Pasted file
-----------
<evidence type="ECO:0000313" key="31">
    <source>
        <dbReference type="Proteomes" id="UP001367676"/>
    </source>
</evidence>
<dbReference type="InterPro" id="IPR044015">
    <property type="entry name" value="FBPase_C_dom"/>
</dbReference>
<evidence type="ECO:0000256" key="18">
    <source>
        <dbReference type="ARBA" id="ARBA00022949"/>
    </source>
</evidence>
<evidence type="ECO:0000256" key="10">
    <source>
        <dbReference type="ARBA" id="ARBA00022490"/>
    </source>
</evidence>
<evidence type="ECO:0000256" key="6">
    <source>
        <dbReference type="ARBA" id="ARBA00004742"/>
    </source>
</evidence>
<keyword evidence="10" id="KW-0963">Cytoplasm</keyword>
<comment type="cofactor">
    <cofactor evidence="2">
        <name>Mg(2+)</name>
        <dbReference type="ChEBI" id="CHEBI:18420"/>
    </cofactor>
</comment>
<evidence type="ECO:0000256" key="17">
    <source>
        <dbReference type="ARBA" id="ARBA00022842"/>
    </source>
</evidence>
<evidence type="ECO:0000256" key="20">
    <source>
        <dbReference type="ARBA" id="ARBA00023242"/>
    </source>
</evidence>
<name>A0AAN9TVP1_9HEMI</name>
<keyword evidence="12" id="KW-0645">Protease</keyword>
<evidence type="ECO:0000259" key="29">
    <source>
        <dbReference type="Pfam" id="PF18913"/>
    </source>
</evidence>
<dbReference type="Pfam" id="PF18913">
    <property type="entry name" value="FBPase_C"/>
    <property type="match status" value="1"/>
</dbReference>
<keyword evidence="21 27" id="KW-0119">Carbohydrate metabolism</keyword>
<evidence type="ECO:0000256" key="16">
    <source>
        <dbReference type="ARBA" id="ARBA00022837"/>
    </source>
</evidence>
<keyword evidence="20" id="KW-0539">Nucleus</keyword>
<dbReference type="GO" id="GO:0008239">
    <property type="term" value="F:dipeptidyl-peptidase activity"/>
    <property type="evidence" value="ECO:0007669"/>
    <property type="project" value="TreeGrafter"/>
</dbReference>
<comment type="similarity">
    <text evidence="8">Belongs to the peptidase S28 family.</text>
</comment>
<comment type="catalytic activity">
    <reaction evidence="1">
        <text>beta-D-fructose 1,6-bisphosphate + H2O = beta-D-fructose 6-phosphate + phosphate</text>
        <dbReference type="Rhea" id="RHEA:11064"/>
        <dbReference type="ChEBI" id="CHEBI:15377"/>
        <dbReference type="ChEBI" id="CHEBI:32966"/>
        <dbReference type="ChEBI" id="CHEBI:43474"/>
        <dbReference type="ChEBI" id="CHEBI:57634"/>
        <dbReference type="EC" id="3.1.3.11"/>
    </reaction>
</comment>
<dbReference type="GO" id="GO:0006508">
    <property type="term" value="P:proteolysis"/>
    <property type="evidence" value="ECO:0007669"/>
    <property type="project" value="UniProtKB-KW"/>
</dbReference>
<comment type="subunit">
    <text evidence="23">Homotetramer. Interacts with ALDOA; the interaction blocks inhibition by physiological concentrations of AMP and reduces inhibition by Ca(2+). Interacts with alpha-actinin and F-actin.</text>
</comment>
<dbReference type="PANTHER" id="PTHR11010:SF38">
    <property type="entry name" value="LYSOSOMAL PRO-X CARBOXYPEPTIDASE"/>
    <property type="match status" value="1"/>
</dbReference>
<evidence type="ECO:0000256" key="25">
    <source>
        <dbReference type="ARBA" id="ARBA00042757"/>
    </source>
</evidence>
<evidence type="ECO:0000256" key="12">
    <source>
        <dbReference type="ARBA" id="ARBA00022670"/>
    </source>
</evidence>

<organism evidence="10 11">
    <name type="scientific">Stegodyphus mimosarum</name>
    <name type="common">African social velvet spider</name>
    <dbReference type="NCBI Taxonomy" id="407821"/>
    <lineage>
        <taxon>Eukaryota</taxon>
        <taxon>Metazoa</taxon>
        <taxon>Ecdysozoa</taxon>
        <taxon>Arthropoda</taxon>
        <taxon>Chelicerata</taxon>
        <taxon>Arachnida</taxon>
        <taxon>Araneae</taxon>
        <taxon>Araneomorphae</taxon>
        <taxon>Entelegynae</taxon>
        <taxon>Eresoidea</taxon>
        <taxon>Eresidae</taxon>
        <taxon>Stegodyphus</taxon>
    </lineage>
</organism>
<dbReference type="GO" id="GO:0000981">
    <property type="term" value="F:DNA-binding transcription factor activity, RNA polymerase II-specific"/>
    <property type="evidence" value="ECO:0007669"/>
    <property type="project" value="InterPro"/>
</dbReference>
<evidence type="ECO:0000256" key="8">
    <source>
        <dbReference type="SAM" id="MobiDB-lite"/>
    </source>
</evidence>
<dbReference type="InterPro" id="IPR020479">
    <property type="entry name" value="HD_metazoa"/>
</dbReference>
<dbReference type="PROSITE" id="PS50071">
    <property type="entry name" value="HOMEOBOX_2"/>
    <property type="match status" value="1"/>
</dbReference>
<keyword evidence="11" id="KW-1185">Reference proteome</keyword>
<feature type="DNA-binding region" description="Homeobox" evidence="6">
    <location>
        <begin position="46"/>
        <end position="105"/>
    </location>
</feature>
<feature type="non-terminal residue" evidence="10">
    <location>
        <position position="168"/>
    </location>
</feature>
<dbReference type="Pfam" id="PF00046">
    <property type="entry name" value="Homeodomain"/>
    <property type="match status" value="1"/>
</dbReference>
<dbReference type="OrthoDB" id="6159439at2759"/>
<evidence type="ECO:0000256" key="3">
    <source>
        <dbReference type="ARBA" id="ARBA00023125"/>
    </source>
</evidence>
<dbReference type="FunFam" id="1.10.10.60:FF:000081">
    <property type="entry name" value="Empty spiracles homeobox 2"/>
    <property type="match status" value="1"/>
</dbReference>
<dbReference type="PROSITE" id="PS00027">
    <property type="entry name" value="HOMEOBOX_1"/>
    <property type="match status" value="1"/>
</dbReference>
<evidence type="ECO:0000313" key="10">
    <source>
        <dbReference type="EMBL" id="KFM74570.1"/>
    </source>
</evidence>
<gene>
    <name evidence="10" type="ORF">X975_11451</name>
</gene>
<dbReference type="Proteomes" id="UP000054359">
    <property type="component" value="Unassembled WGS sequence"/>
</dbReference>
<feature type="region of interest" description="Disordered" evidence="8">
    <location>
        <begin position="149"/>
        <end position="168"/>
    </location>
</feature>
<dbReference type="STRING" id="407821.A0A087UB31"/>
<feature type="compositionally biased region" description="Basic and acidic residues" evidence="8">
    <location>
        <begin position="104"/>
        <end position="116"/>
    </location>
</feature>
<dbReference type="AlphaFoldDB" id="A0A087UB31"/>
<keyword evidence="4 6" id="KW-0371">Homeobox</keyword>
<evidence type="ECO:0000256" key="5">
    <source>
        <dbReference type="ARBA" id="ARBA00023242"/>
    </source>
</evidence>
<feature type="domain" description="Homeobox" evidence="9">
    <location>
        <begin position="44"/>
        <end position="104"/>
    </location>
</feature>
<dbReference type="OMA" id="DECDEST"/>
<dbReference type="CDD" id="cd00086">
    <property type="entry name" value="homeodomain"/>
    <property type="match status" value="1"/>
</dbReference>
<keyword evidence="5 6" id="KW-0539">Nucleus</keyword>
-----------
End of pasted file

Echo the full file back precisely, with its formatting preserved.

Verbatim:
<evidence type="ECO:0000313" key="31">
    <source>
        <dbReference type="Proteomes" id="UP001367676"/>
    </source>
</evidence>
<dbReference type="InterPro" id="IPR044015">
    <property type="entry name" value="FBPase_C_dom"/>
</dbReference>
<evidence type="ECO:0000256" key="18">
    <source>
        <dbReference type="ARBA" id="ARBA00022949"/>
    </source>
</evidence>
<evidence type="ECO:0000256" key="10">
    <source>
        <dbReference type="ARBA" id="ARBA00022490"/>
    </source>
</evidence>
<evidence type="ECO:0000256" key="6">
    <source>
        <dbReference type="ARBA" id="ARBA00004742"/>
    </source>
</evidence>
<keyword evidence="10" id="KW-0963">Cytoplasm</keyword>
<comment type="cofactor">
    <cofactor evidence="2">
        <name>Mg(2+)</name>
        <dbReference type="ChEBI" id="CHEBI:18420"/>
    </cofactor>
</comment>
<evidence type="ECO:0000256" key="17">
    <source>
        <dbReference type="ARBA" id="ARBA00022842"/>
    </source>
</evidence>
<evidence type="ECO:0000256" key="20">
    <source>
        <dbReference type="ARBA" id="ARBA00023242"/>
    </source>
</evidence>
<name>A0AAN9TVP1_9HEMI</name>
<keyword evidence="12" id="KW-0645">Protease</keyword>
<evidence type="ECO:0000259" key="29">
    <source>
        <dbReference type="Pfam" id="PF18913"/>
    </source>
</evidence>
<dbReference type="Pfam" id="PF18913">
    <property type="entry name" value="FBPase_C"/>
    <property type="match status" value="1"/>
</dbReference>
<keyword evidence="21 27" id="KW-0119">Carbohydrate metabolism</keyword>
<evidence type="ECO:0000256" key="16">
    <source>
        <dbReference type="ARBA" id="ARBA00022837"/>
    </source>
</evidence>
<keyword evidence="20" id="KW-0539">Nucleus</keyword>
<dbReference type="GO" id="GO:0008239">
    <property type="term" value="F:dipeptidyl-peptidase activity"/>
    <property type="evidence" value="ECO:0007669"/>
    <property type="project" value="TreeGrafter"/>
</dbReference>
<comment type="similarity">
    <text evidence="8">Belongs to the peptidase S28 family.</text>
</comment>
<comment type="catalytic activity">
    <reaction evidence="1">
        <text>beta-D-fructose 1,6-bisphosphate + H2O = beta-D-fructose 6-phosphate + phosphate</text>
        <dbReference type="Rhea" id="RHEA:11064"/>
        <dbReference type="ChEBI" id="CHEBI:15377"/>
        <dbReference type="ChEBI" id="CHEBI:32966"/>
        <dbReference type="ChEBI" id="CHEBI:43474"/>
        <dbReference type="ChEBI" id="CHEBI:57634"/>
        <dbReference type="EC" id="3.1.3.11"/>
    </reaction>
</comment>
<dbReference type="GO" id="GO:0006508">
    <property type="term" value="P:proteolysis"/>
    <property type="evidence" value="ECO:0007669"/>
    <property type="project" value="UniProtKB-KW"/>
</dbReference>
<comment type="subunit">
    <text evidence="23">Homotetramer. Interacts with ALDOA; the interaction blocks inhibition by physiological concentrations of AMP and reduces inhibition by Ca(2+). Interacts with alpha-actinin and F-actin.</text>
</comment>
<dbReference type="PANTHER" id="PTHR11010:SF38">
    <property type="entry name" value="LYSOSOMAL PRO-X CARBOXYPEPTIDASE"/>
    <property type="match status" value="1"/>
</dbReference>
<evidence type="ECO:0000256" key="25">
    <source>
        <dbReference type="ARBA" id="ARBA00042757"/>
    </source>
</evidence>
<evidence type="ECO:0000256" key="12">
    <source>
        <dbReference type="ARBA" id="ARBA00022670"/>
    </source>
</evidence>

<organism evidence="10 11">
    <name type="scientific">Stegodyphus mimosarum</name>
    <name type="common">African social velvet spider</name>
    <dbReference type="NCBI Taxonomy" id="407821"/>
    <lineage>
        <taxon>Eukaryota</taxon>
        <taxon>Metazoa</taxon>
        <taxon>Ecdysozoa</taxon>
        <taxon>Arthropoda</taxon>
        <taxon>Chelicerata</taxon>
        <taxon>Arachnida</taxon>
        <taxon>Araneae</taxon>
        <taxon>Araneomorphae</taxon>
        <taxon>Entelegynae</taxon>
        <taxon>Eresoidea</taxon>
        <taxon>Eresidae</taxon>
        <taxon>Stegodyphus</taxon>
    </lineage>
</organism>
<dbReference type="GO" id="GO:0000981">
    <property type="term" value="F:DNA-binding transcription factor activity, RNA polymerase II-specific"/>
    <property type="evidence" value="ECO:0007669"/>
    <property type="project" value="InterPro"/>
</dbReference>
<evidence type="ECO:0000256" key="8">
    <source>
        <dbReference type="SAM" id="MobiDB-lite"/>
    </source>
</evidence>
<dbReference type="InterPro" id="IPR020479">
    <property type="entry name" value="HD_metazoa"/>
</dbReference>
<dbReference type="PROSITE" id="PS50071">
    <property type="entry name" value="HOMEOBOX_2"/>
    <property type="match status" value="1"/>
</dbReference>
<keyword evidence="11" id="KW-1185">Reference proteome</keyword>
<feature type="DNA-binding region" description="Homeobox" evidence="6">
    <location>
        <begin position="46"/>
        <end position="105"/>
    </location>
</feature>
<feature type="non-terminal residue" evidence="10">
    <location>
        <position position="168"/>
    </location>
</feature>
<dbReference type="Pfam" id="PF00046">
    <property type="entry name" value="Homeodomain"/>
    <property type="match status" value="1"/>
</dbReference>
<dbReference type="OrthoDB" id="6159439at2759"/>
<evidence type="ECO:0000256" key="3">
    <source>
        <dbReference type="ARBA" id="ARBA00023125"/>
    </source>
</evidence>
<dbReference type="FunFam" id="1.10.10.60:FF:000081">
    <property type="entry name" value="Empty spiracles homeobox 2"/>
    <property type="match status" value="1"/>
</dbReference>
<dbReference type="PROSITE" id="PS00027">
    <property type="entry name" value="HOMEOBOX_1"/>
    <property type="match status" value="1"/>
</dbReference>
<evidence type="ECO:0000313" key="10">
    <source>
        <dbReference type="EMBL" id="KFM74570.1"/>
    </source>
</evidence>
<gene>
    <name evidence="10" type="ORF">X975_11451</name>
</gene>
<dbReference type="Proteomes" id="UP000054359">
    <property type="component" value="Unassembled WGS sequence"/>
</dbReference>
<feature type="region of interest" description="Disordered" evidence="8">
    <location>
        <begin position="149"/>
        <end position="168"/>
    </location>
</feature>
<dbReference type="STRING" id="407821.A0A087UB31"/>
<feature type="compositionally biased region" description="Basic and acidic residues" evidence="8">
    <location>
        <begin position="104"/>
        <end position="116"/>
    </location>
</feature>
<dbReference type="AlphaFoldDB" id="A0A087UB31"/>
<keyword evidence="4 6" id="KW-0371">Homeobox</keyword>
<evidence type="ECO:0000256" key="5">
    <source>
        <dbReference type="ARBA" id="ARBA00023242"/>
    </source>
</evidence>
<feature type="domain" description="Homeobox" evidence="9">
    <location>
        <begin position="44"/>
        <end position="104"/>
    </location>
</feature>
<dbReference type="OMA" id="DECDEST"/>
<dbReference type="CDD" id="cd00086">
    <property type="entry name" value="homeodomain"/>
    <property type="match status" value="1"/>
</dbReference>
<keyword evidence="5 6" id="KW-0539">Nucleus</keyword>